Back in the day, when we heard about couples we knew were breaking up or getting a divorce, oftentimes it was a big shock. They looked like the perfect couple, and they acted as if they loved each other, but their relationship was far from perfection.
One reason for the relationship shock and awe stemmed from that fact that couples in the past kept their business to themselves.
No relationship that I know of is perfect, but couples, partners, teams and other groups that relate acted more like family. If there was an issue in the family, a concern in the family, a disagreement in the family or even a squabble or confrontation in the family, usually it was kept behind closed doors.
You didn’t talk about what went on in your home in the street. You didn’t disclose what happened in the locker room at the press conference, and you didn’t dare discuss what went on in the board room with any and everybody.
If you did put your business in the street, you were said to be uncivilized, described as uncultured, or called uncouth.
Nowadays, any time someone disagrees with you, gets angry with you, or becomes disenchanted with you, they blast their ill feelings all over the Internet!
I think it is so stupid for people to copy everyone on every Internet message they write. Good, positive and helpful information should be spread around everywhere. But hatred, envy, jealousy, blame and things like that never need to be posted on Yahoo, Google, Twitter, Facebook and MySpace.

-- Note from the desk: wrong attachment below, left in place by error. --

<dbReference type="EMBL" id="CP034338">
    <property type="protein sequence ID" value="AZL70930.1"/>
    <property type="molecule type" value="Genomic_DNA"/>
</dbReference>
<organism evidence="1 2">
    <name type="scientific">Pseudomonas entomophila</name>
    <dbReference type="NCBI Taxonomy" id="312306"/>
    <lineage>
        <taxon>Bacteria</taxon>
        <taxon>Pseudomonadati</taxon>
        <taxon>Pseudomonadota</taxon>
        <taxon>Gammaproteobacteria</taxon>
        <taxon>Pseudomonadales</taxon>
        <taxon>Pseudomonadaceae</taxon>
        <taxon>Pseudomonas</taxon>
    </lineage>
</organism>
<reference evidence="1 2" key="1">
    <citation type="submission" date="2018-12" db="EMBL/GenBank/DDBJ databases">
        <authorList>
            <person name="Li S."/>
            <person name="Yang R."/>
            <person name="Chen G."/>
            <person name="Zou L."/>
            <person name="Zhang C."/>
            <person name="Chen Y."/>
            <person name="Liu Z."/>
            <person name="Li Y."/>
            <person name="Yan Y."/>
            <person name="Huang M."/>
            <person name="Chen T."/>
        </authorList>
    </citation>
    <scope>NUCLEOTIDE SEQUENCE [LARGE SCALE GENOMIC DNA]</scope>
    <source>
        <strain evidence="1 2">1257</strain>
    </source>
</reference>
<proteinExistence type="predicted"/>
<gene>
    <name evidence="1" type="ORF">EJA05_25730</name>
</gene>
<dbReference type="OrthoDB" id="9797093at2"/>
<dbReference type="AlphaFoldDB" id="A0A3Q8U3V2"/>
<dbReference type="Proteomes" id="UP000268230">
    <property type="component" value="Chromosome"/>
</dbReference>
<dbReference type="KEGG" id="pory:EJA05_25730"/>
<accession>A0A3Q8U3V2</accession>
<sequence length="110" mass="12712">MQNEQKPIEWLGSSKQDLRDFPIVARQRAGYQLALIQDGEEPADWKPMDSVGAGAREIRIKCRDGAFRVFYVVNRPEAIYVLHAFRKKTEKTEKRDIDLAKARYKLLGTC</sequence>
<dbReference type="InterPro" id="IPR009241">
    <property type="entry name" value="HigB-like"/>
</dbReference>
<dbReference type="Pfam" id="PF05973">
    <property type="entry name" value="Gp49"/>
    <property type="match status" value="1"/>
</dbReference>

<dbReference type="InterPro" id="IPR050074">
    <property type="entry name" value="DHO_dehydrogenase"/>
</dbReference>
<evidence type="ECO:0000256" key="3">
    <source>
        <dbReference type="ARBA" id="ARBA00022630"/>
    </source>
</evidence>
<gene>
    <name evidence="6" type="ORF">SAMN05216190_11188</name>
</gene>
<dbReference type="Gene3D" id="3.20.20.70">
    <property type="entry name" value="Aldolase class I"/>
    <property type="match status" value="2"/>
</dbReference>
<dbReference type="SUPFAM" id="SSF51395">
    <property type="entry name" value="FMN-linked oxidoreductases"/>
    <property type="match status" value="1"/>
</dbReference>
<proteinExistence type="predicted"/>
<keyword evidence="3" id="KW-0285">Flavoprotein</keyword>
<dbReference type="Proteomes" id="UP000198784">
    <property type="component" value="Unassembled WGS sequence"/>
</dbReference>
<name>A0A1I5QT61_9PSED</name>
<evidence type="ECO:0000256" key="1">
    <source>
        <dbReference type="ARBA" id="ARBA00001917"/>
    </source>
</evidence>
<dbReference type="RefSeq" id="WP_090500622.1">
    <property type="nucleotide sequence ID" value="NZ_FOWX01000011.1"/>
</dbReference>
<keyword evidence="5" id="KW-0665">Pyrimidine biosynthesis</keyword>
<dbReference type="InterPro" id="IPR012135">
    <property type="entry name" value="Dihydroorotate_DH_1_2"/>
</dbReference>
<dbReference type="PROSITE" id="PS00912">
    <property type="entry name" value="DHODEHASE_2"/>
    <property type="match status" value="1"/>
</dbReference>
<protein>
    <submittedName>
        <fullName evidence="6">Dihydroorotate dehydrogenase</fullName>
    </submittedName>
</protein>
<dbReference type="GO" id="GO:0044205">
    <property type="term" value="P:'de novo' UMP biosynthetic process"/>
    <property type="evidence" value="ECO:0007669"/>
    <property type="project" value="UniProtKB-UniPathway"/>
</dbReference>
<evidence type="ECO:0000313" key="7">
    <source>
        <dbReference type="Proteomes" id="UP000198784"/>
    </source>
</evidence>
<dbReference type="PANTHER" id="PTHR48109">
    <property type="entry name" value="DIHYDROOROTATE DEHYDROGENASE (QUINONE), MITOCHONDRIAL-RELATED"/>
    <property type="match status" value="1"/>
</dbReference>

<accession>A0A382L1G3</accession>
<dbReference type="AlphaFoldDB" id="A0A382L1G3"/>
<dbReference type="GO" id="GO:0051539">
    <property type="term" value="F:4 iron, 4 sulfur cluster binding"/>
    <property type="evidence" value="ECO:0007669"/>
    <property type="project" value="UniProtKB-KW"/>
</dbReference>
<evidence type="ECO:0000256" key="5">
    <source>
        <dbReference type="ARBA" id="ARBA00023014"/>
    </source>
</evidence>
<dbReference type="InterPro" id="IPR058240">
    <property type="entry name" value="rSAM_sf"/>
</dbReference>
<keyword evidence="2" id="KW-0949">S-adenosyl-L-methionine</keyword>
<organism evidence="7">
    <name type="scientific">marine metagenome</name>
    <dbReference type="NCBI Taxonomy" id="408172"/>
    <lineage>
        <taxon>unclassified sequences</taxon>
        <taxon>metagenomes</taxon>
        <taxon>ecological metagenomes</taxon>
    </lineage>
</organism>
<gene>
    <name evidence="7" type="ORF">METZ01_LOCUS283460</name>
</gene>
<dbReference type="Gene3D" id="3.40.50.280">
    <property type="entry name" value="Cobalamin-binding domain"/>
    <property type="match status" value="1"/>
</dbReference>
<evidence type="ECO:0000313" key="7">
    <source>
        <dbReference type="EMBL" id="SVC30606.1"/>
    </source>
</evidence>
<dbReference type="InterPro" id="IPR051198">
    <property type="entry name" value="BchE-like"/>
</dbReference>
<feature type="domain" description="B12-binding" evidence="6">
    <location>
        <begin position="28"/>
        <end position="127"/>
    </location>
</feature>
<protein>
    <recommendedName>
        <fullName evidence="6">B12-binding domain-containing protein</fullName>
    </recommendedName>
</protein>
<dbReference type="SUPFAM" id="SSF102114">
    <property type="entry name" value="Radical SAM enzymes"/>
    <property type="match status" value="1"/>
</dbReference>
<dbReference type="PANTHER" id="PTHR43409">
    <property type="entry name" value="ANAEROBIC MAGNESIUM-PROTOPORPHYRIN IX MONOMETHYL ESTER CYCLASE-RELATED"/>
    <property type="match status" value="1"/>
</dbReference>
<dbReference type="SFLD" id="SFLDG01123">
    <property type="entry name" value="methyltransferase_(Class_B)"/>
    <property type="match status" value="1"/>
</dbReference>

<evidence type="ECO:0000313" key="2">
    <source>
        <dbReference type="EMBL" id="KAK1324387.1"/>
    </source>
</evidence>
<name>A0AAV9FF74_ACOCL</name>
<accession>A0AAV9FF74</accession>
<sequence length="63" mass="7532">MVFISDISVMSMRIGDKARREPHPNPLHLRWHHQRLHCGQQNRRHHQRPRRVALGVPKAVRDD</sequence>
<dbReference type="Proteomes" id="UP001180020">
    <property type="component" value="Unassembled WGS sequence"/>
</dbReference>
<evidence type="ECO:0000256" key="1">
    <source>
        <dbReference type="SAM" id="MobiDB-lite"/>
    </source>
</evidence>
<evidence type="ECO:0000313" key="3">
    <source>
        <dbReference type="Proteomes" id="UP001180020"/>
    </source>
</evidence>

The Constitution guarantees us all freedom of speech, but once you say something with your mouth, that’s the end of it. What is said on the Internet stays there forever.
More often than not, feuding couples get back together, corporate enemies do business with each other again, and teammates hit the field or court together after mending fences, so to speak.
But to me, it will be very difficult to continue to befriend someone who felt it was necessary to spread Internet lies about me all over the world.
I’m not saying that I can’t be corrected via an Internet message. I can even be straightened or chastised in an Internet manner. But when friends, family and business partners are copied on messages that should have been only between the author and reader, I’m going to have a problem.
If you want to curse me, curse me. If you want to hurt me, hurt me. When you start writing slanderous and scandalous e-mails that hurt the feelings of my family and friends, you are treading on dangerous ground!
The Internet is a safe haven for cowards. Whether it’s business or personal, never write or post anything on the Internet that you are afraid to say face to face.
Lucius Gantt is a political consultant based in Tallahassee. He is also the founder of All World Consultants and author of the book, Beast Too: Dead Man Writing. Contact him at www.allworldconsultants.net or call 850-222-3475.